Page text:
Over the last couple of weeks I’ve had an unusual amount of time out away from the kids. Things just worked out that way and, after months with no breaks, I’ve had back-to-back weekends where kid-free time has been on offer in abundance.
Time out is always appreciated and the last two weekends have been really brilliant but, as if often the case, I felt a bit grumpy afterwards. I get disappointed when I don’t feel rested and full of the joys of life with a young family after a break. I always expect to have a warm glow, to feel much more at ease with my manic life for having had some time away from it all. But it never quite works out that way.
Last weekend contained far too much alcohol, as child-free times tend to do. It is a well-known fact that, once off the leash, us parents go a bit crazy, trying to cram all the fun we used to spread evenly over a month into one hectic day. The hangover the morning after could have been worse but, when I think about it, I really shouldn’t be surprised when I don’t feel refreshed and rejuvenated after these rare treat days.
But the exhaustion and hangover aren’t really the problem. The problem is tasting freedom for a few glorious hours and then having it snatched away again. And oh it tastes soooo sweet while it lasts.
Don’t get me wrong: I adore my kids and indeed my life. When I return to the fold I am reminded of just how much I love them. It washes over me like a wave. Getting back on Sunday night after a whole day away, to find my three beautiful babies sleeping peacefully was a moment of deep appreciation for the blessings in my life. I always feel that intense rush of love for them when I come home, even after just a few hours of separation.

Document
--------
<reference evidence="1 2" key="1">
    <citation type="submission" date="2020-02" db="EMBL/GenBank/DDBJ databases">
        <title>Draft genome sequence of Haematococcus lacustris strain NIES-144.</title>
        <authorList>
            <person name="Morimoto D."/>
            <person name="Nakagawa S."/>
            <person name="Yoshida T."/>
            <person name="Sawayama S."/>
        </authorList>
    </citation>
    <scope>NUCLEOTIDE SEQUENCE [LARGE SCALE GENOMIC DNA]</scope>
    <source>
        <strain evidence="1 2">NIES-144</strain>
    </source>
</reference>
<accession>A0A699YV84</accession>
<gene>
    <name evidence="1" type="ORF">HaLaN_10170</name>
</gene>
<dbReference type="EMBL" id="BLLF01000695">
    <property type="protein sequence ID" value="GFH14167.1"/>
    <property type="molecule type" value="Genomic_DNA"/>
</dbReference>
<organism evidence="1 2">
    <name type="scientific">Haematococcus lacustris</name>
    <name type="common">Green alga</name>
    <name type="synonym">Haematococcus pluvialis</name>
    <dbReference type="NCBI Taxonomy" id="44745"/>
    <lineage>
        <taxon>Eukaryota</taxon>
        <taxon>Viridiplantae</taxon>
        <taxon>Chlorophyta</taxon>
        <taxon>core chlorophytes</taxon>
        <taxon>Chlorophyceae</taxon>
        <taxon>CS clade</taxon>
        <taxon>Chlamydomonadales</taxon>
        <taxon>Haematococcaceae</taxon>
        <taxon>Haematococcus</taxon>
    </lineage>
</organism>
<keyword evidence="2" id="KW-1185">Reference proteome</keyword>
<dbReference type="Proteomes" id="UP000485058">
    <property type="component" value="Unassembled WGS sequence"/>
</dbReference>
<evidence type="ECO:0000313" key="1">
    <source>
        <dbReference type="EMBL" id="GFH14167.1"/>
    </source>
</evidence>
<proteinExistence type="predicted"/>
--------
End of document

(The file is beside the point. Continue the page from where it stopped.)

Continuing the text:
But, life being what it is, that glow is pretty short-lived. The usual early start and a couple of tantrums later and the glow is already a hell of a lot dimmer. By lunchtime, it is a distant memory. Kids have no respect for glow. For them, it is just another day, another flip-out over nothing, another screaming row with their siblings.
So, after a blessed escape – so full of fun and empty of small snotty noses and nagging voices – I can’t help feeling a bit down for a few days. On Monday and Tuesday I was grumpy without really knowing why. When the realisation hit, as it did this morning, I felt a bit better about it all, because I remembered that this is just what happens. It is the standard low, after the high, and it will pass as soon as the weekend is slightly more distant in my mind.
I feel guilty about wishing my kids’ young years away sometimes, about wanting more escape time from my lovely little family. I feel especially guilty in the light of such tragedy in the news of late, of young lives cut short, of families destroyed. I know how incredibly lucky I am. But I can’t help feeling rather trapped in it all sometimes.
In a strange way, I think having the odd day or night away is counterproductive. After all, before the last couple of weekends, I had months on end with no time off and I was fine. Yes, I was looking forward to the break but you get into a kind of rhythm with it all when no escape is in sight. You just carry on and get into the relentless roll of life with young kids. When you don’t get a taste of what you are missing, you don’t think about it so much.
So, back into the pattern of family life I roll. This week we’ve already seen a heady mix of extreme tantrums, explosive nappies, early starts and terrible nights. The kids seem to have bickered more than usual and the four-year-old has really been tapping her inner diva. But that’s all just standard in a house stuffed full of kids.
And so it rolls on, with the three of them pushing me to my limits – both high and low – on a daily basis. Their needs and their energy roll like a steamroller overs any grumps or glows I may be feeling. The relentless rhythm doesn’t give a shit about moments of reflection, neither the good nor the bad.
So, much as I love the time out, maybe it’s easier to stick with the roll. It pulls you along. Interrupting it necessitates a rather painful jump-start. But Sunday was so much fun that it was worth the pain of the days after. And there is really no sense in giving up on time out just because it makes you sad when it is over.
I think I just have to remember to anticipate the low. I have to learn to roll with it a bit better, rather than being steamrollered.